health care design in the age of COVID-19

Health Care Design in the Age of COVID-19

Controlling contamination through separation is critical

MaryBeth DiDonna

MaryBeth DiDonna is lab design editor and digital events editor for Lab Manager. Her work for the lab design section of the publication examines the challenges that project teams...

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With the COVID-19 coronavirus wreaking havoc on all corners of the globe, hospitals and healthcare facilities are struggling to accommodate those who may be suffering from the infection, as well as the medical professionals who treat them. Cutting back on human-to-human exposure is crucial to preventing the virus from spreading—this can be an impossible task in already crowded hospitals. As facilities such as mobile healthcare units and retrofitted triage centers are being developed to care for the ill, there are certain features that should be included in the design plan in order to keep all involved as safe as possible. 

Lab Manager spoke with Jon Crane, FAIA, EDAC, LEED AP, Director of Translational Health Sciences for HDR, about what design/build professionals need to consider when developing hospitals and healthcare facilities that must safely contain both patients and healthcare professionals. 

Q: What isolation and containment features are necessary in an entryway point for suspected COVID-19 patients?

A: First, make it unnecessary for suspect cases to come into the hospital. For example, create a PBU  (patient biocontainment unit) with a separate entrance in the ED (emergency department) such as we did in 2014 at Sentara Health in Virginia. Create a PBU in an outlying area such as what was done at Intermountain Healthcare in 2015. Separate treatment facilities outside of the emergency department, or screening clinics, can be constructed where a suspected infectious disease patient can receive testing and treatment before entering the medical facility. These have typically been tented structures. Another option is the selective clinic entrance model where patient flows are separated by specific entrances for those showing symptoms, patients arriving at the facility for other medical reasons, and pediatrics. This method prevents patients who may have contracted an infectious disease and general patients from crossing paths. Controlling contamination through separation is critical. This is recommended by CDC Guidelines for healthcare facilities. Anterooms can create an effective air boundary to prevent contamination between potentially contaminated and clean spaces.  

Q: What kind of HVAC system is necessary in order to keep the virus from spreading to other areas of a hospital/healthcare facility?

A: One hundred percent exhaust from contaminated spaces (preferred) or HEPA filters on returning air from a contaminated to a non-contaminated space.  

Q: What kind of HEPA system is necessary for such a facility?

A: Consider HEPA filtration of exhaust and vent openings and provide directional airflow from areas of lower risk to areas of higher risk. All while recognizing the limitations of directional airflow and providing physical barriers such as anterooms, which create a better air boundary.

Q: Is a separate gowning area or anteroom necessary for staff? Are air showers and eyewash stations necessary?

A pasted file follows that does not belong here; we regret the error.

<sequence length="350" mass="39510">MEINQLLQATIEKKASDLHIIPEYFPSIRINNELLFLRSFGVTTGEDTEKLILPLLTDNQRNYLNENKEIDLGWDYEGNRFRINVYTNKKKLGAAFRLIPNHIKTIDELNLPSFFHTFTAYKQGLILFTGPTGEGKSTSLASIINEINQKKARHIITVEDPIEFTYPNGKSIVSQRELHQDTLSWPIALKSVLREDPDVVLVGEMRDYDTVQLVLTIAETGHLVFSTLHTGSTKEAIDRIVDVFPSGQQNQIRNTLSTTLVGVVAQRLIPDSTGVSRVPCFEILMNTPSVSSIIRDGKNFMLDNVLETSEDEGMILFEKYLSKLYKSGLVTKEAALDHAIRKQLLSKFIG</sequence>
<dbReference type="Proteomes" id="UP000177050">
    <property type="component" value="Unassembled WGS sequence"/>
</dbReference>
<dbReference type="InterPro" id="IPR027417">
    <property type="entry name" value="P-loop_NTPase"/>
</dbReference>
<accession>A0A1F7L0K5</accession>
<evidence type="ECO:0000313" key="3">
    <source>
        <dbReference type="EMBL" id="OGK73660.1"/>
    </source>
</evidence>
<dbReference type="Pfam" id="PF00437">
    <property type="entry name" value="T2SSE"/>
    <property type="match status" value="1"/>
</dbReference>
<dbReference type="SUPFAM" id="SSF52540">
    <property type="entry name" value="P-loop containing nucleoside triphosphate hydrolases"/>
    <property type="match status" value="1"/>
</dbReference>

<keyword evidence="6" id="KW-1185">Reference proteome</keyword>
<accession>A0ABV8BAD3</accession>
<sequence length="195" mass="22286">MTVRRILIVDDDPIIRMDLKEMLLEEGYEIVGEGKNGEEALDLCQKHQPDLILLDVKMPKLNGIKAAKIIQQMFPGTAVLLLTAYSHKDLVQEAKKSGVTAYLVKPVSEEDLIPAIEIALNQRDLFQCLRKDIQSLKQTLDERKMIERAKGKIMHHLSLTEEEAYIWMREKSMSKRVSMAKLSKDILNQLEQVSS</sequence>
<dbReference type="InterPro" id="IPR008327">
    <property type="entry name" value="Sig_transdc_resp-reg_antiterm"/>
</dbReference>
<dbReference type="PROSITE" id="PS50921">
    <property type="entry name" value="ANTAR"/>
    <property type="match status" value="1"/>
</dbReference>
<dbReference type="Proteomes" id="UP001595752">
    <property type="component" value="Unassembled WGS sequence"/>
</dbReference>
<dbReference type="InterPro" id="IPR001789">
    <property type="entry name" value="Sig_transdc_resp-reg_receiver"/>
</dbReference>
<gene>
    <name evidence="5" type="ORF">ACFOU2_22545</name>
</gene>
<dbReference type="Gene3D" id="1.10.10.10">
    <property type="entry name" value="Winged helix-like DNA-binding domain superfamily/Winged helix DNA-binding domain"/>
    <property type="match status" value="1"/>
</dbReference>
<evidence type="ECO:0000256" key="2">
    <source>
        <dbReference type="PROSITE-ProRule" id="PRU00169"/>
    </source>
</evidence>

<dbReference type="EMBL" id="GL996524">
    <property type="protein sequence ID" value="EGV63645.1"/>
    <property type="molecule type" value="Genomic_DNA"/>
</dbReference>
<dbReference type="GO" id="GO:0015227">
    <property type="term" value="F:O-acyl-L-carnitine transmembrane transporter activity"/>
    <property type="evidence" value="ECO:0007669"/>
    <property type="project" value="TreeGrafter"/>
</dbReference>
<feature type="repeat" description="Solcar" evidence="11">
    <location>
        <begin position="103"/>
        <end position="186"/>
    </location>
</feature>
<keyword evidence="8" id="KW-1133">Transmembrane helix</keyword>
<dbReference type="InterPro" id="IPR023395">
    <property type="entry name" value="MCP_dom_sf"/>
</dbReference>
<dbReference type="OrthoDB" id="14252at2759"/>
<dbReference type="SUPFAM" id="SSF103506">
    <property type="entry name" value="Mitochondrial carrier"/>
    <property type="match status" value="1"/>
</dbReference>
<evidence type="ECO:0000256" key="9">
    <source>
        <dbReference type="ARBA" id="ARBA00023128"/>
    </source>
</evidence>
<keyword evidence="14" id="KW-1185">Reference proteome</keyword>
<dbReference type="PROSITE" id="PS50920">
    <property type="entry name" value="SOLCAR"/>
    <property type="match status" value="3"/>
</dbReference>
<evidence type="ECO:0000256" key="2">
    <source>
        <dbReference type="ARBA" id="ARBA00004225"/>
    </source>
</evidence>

A: It is important to designate areas for donning and doffing personal protection equipment (PPE) to ensure separation between contaminated and non-contaminated spaces within a containment facility.

Q: Would you recommend retrofitting a current area in a hospital/healthcare facility to test and treat COVID-19 patients, or a pre-fab facility outside of the host building?

A: Both can be effective depending on the specific design and circumstances of the specific health care facility. One size does not fit all. Everything in the hospital should, first and foremost, be designed to prevent infection. With private rooms that include bathrooms, you have the ability to isolate a patient if needed; with ample space, any emergency surgeries or procedures could be performed in the patient room. Current patient rooms can be converted, but would require mechanical systems that allow for negative pressure to prevent infection. Separate facilities can mitigate spread because they can be designed and constructed with necessary infection-preventing measures and keep patients requiring quarantine from traveling through a hospital that needs to continue to function without risk of infection to other patients and staff.

MaryBeth DiDonna

MaryBeth DiDonna is lab design editor and digital events editor for Lab Manager. Her work for the lab design section of the publication examines the challenges that project teams face when designing or building a new or renovated laboratory, and the communication and collaboration strategies used by architects, engineers, lab planners, and others when working with lab and facility managers to complete a project. She organizes and moderates the webinars and virtual conferences for Lab Manager as well as other LMG brands, helping speakers deliver educational, evergreen content to viewers who wish to optimize their labs and build their leadership skills. 

MaryBeth has a bachelor of arts degree in English from New Jersey City University. Her hobbies include cooking and baking, birdwatching, and travel. She lives with her husband, their young daughter, and three cats in northern New Jersey. She can be reached at: